Myki fares on Metro and V/Line rise to $10 per trip from 1 July

On a weekend or public holiday, daily fares are capped at $7.20 or $3.60 for concessions.

Despite the cost of living pressures, Victorian public transport fares will increase from 1 July 2023.

The daily full fare will increase to $10 or $5 for concessions. On a weekend or public holiday, daily fares are capped at $7.20 or $3.60 for concessions.

The increase will add 80 cents to the full fare daily Zone 1, Zone 1+2 metropolitan fares, and the regional fare cap. The regional fare cap ensures that fares across regional Victoria continue to be capped at the same amount as metropolitan daily fares.

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For regional Victorians, the cost of getting around town will also increase after seven years. The full-fare regional town bus two-hour fare will increase by 20 cents to $2.60 and the daily fare will increase by 40 cents to $5.20.

In the late March Victorian government as its election promise decided to cut the price of V/Line tickets so they were in line with metro prices.

Metropolitan fares overview

Myki Money

Zone/s2 hoursDailyWeekend daily cap
    Full FareConcessionFull FareConcessionFull FareConcession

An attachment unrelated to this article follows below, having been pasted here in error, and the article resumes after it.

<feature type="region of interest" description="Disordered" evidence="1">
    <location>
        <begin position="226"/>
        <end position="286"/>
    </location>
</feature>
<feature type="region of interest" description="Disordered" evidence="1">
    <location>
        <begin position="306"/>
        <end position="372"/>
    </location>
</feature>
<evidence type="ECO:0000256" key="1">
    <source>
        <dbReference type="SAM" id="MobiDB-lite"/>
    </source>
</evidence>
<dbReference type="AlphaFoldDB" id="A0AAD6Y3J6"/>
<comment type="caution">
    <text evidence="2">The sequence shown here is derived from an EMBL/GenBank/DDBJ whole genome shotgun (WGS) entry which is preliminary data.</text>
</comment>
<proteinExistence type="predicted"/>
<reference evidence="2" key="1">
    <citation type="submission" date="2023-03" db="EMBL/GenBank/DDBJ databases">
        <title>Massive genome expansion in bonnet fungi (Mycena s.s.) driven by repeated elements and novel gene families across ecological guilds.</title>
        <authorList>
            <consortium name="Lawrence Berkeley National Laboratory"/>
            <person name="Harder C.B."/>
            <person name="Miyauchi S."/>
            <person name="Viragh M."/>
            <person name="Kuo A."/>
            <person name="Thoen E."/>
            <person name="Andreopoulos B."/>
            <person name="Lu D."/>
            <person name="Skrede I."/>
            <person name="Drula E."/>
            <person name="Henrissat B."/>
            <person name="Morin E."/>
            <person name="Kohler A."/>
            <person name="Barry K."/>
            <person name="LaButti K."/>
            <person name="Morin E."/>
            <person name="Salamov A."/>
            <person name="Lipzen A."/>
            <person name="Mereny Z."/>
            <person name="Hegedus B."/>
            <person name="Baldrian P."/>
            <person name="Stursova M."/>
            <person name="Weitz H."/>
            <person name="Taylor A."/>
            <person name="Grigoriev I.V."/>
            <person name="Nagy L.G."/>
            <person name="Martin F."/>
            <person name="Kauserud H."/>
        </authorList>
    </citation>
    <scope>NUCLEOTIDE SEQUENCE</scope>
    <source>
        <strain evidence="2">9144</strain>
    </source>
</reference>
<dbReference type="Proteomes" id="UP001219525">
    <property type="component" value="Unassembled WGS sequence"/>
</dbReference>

Myki Pass

Zone/s7 Day myki Pass28–365 Day Myki Pass (price per day)
    Full FareConcessionFull FareConcession

Regional fares overview

Myki Money

Travel between Zone 1 and2 hoursDaily
    Full FareConcessionFull FareConcession
Zone 2$5$2.50$10$5
Zone 3$8.80$4.40$10$5
Zone 4 – Zone 15 $10$5$10$5

Myki Pass

Zone/s7 Day myki Pass28–365 Day myki Pass (price per day)
    Full FareConcessionFull FareConcession
1 to 15$50$25$6$3
Number of zones travelled*7 Day Myki Pass28–365 Day Myki Pass (price per day)
    *excluding Zone 1Full FareConcessionFull FareConcession
4 to 14$50$25

Victorian Shadow Minister for Public Transport Richard Riordan to ABC that the hike in Myki fares would hit household budgets across the state.

“The fares are legislated to increase again next January,”

Mr Riordan added.

“It’s unfair and at a time in the middle of winter when 80 per cent of our rail lines are closed and people are having to stand in the rain and go on buses. It’s simply a bad look.

“There is no doubt the Andrews government’s commitment to lower fares was the shortest-lived election promise in the history of Victorian politics.”

Public Transport Users Association’s Daniel Bowen told ABC Radio Melbourne, fares usually only rose on January 1.

“It’s quite a big rise, it’s over 8 per cent, which perhaps is to be expected, but it’s still a big jump.”

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In a statement, a state government spokesperson said the government was aware many Victorians were dealing with cost-of-living pressures.